French Bread may be busy these days with the likes of Dengeki Bunko Fighting Climax and the catchily-titled Under Night In-Birth Exe:Late, but back in 2004 they were a small doujin circle trying out everything from one-on-one beat ‘em ups to shoot ‘em ups and, to complete the classic trinity of ‘em-ups, this Ragnarok Online themed side-scrolling beat ‘em up.
A quick note: the ‘Offline’ part of the title’s important, and suprisingly it’s not to distinguish the game from it’s Korean MMO big brother. Ragnarok Battle Offline actually started out (and was released as) Ragnarok Battle Online – a Flash game that appears to have either vanished from the web or simply lost in the cracks of the internet due to the title being an amalgam of two vastly more popular games.
The other thing I want to bring up is the classic story of Ragnarok’s official owners being so impressed with this game that they licensed it for proper release in South Korea – and this is true. But the really interesting titbit that’s often left unsaid is that the Japanese original’s near-as-dammit official in the first place, with the reverse of the box sporting an official Ragnarok Online holographic sticker – as do both soundtrack CDs.
But that’s quite enough Ragnarok-related online/online[other]/offline[like online, No Not That One] talk, what makes this game special is that it’s still damned good fun even if you don’t know if a Poring’s something you hit, ride, or eat. It’s a mechanically sound beat ‘em up with all sorts of great touches that go far above and beyond the sort of quality and good design sense expected of a mere fan game – combos, air recovery, dashing (air dashing too) and the ability to block are all there for you to learn how to master, with Guardian Heroes-style skill/spell execution the icing on an already indulgent cake.
In keeping with Ragnarok Online’s gameplay stats, skills, and spells are learned and upgraded after gaining enough XP to level up, with some requiring a certain amount of points invested in a particular stat or skill to unlock. Not only does this give you free reign to tailor your chosen class to your personal tastes but it also means that by the time you’re ready for a new trick you’ve had plenty of time with the old one, creating an experience that layers extra complexity and tactics onto your chosen character the longer you play. The simple pleasure of watching my Magician grow from a walking glass cannon to a walking nuclear warhead helped immeasurably in making the stat allocation screen feel like an integral and enjoyable part of the game rather than fiddly busywork between zapping orcs and fish.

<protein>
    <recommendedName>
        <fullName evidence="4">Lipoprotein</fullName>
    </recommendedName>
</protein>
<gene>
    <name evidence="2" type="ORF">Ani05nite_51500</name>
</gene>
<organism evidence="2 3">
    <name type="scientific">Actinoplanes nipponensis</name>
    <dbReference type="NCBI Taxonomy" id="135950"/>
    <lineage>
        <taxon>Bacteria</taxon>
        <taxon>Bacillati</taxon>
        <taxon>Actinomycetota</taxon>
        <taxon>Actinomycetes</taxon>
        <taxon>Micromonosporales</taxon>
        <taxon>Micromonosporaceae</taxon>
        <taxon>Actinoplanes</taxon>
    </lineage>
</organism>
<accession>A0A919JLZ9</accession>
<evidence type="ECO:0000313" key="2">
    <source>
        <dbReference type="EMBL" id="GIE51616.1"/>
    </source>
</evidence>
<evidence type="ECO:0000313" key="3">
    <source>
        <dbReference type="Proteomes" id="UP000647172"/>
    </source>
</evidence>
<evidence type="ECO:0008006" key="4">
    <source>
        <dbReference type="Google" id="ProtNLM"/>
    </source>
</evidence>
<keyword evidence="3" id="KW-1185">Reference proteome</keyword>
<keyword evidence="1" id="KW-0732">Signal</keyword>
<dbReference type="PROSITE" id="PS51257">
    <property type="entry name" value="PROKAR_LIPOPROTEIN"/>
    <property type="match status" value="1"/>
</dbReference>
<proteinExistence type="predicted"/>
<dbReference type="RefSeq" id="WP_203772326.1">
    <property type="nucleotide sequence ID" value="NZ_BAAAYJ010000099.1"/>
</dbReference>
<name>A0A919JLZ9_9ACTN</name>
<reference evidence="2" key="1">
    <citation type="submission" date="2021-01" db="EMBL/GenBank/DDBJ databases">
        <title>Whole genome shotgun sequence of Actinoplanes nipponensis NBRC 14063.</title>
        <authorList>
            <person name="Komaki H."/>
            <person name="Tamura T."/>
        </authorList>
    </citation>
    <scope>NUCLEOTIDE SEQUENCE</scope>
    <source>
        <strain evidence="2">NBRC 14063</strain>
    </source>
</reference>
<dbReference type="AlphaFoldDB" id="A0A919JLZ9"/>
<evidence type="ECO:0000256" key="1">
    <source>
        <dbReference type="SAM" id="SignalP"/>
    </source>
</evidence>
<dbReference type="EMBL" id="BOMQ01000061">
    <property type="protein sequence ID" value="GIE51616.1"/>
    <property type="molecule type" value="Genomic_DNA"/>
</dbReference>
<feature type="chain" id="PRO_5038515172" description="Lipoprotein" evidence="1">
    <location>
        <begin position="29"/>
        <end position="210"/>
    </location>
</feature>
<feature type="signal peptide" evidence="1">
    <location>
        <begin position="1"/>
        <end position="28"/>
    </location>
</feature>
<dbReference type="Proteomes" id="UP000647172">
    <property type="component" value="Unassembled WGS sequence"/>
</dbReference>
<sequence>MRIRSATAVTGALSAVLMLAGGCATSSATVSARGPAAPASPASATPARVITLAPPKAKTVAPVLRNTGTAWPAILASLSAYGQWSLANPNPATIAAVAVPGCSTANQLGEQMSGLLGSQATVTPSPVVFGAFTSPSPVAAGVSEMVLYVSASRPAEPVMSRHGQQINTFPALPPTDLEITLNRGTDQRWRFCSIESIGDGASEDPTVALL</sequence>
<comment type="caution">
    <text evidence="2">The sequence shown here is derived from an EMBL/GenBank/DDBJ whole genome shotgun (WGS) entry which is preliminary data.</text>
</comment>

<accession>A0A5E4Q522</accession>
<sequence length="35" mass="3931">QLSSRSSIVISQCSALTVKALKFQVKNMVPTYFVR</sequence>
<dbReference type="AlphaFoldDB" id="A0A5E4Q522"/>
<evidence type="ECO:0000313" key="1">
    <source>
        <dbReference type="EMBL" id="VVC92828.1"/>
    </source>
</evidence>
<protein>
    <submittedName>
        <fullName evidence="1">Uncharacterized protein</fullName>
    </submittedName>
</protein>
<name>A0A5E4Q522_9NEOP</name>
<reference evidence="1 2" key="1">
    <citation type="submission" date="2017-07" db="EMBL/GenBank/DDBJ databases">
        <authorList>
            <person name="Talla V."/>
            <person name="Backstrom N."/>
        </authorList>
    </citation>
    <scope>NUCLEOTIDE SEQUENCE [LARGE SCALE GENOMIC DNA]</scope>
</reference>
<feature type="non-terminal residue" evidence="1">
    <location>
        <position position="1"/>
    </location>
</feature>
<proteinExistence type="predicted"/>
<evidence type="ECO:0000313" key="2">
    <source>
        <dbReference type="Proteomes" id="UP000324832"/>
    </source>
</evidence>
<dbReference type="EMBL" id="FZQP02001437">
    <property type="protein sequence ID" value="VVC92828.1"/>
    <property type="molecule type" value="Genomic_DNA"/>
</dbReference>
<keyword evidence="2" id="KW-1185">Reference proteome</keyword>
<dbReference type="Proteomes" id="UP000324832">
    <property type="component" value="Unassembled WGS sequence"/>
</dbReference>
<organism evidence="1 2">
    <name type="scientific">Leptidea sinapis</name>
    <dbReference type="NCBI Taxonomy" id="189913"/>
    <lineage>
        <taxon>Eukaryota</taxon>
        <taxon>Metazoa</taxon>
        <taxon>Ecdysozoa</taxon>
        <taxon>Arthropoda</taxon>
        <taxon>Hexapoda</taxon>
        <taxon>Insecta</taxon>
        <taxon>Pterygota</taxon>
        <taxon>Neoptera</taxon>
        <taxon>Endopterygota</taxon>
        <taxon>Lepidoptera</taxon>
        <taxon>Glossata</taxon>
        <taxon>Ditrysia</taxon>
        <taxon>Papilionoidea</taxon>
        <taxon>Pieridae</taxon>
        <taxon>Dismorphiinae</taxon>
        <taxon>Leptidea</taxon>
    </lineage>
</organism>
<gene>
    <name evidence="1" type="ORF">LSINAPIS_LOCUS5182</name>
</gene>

Even with such engaging gameplay there’s always a danger of this sort of game turning into a dull conveyor belt of enemies to endlessly smack in the face until the designer decides you’re done even if you do have up to two extra friends in tow – but not so with Ragnarok Battle Offline! Here you’ll find yourself struggling to see in dark caves, running away from giant boulders, squaring up to an orc woman after destroying her washing line… the variety packed in is a delight both for completely new players as well as Ragnarok veterans, and indeed any MMO fan will chuckle at the bots in the background of certain stages or the panicked player streaking past with a line of aggro’d mobs on their tail. There’s a real love and respect for the source material here that thankfully never crossed over into blind hero-worship, always considering whether the little nod or cameo adds to the overall experience.
It’s not an especially long game (there are nine stages in total), but with classes playing very differently from each other and also changing again based on your chosen gender there’s an awful lot to discover, and mastery will take even longer still. The game is always keeping a record of your best times through every section of every stage, encouraging repeat play even after everything’s been seen and done. Those who really must have more Ragnarok Battle Offline will be happy to hear three expansion packs were released with a selection of all-new stages to conquer although actually buying them outside Japan is a pain in the rear (and not something I’ve been able to do myself, sadly). Anyone who’s spent a weekend on Gravity’s successful MMO will find something to raise a smile in here, and those that wouldn’t touch an online title even if their life depended on it will be left with ‘just’ a lively and incredibly enjoyable side-scrolling beat ‘em up.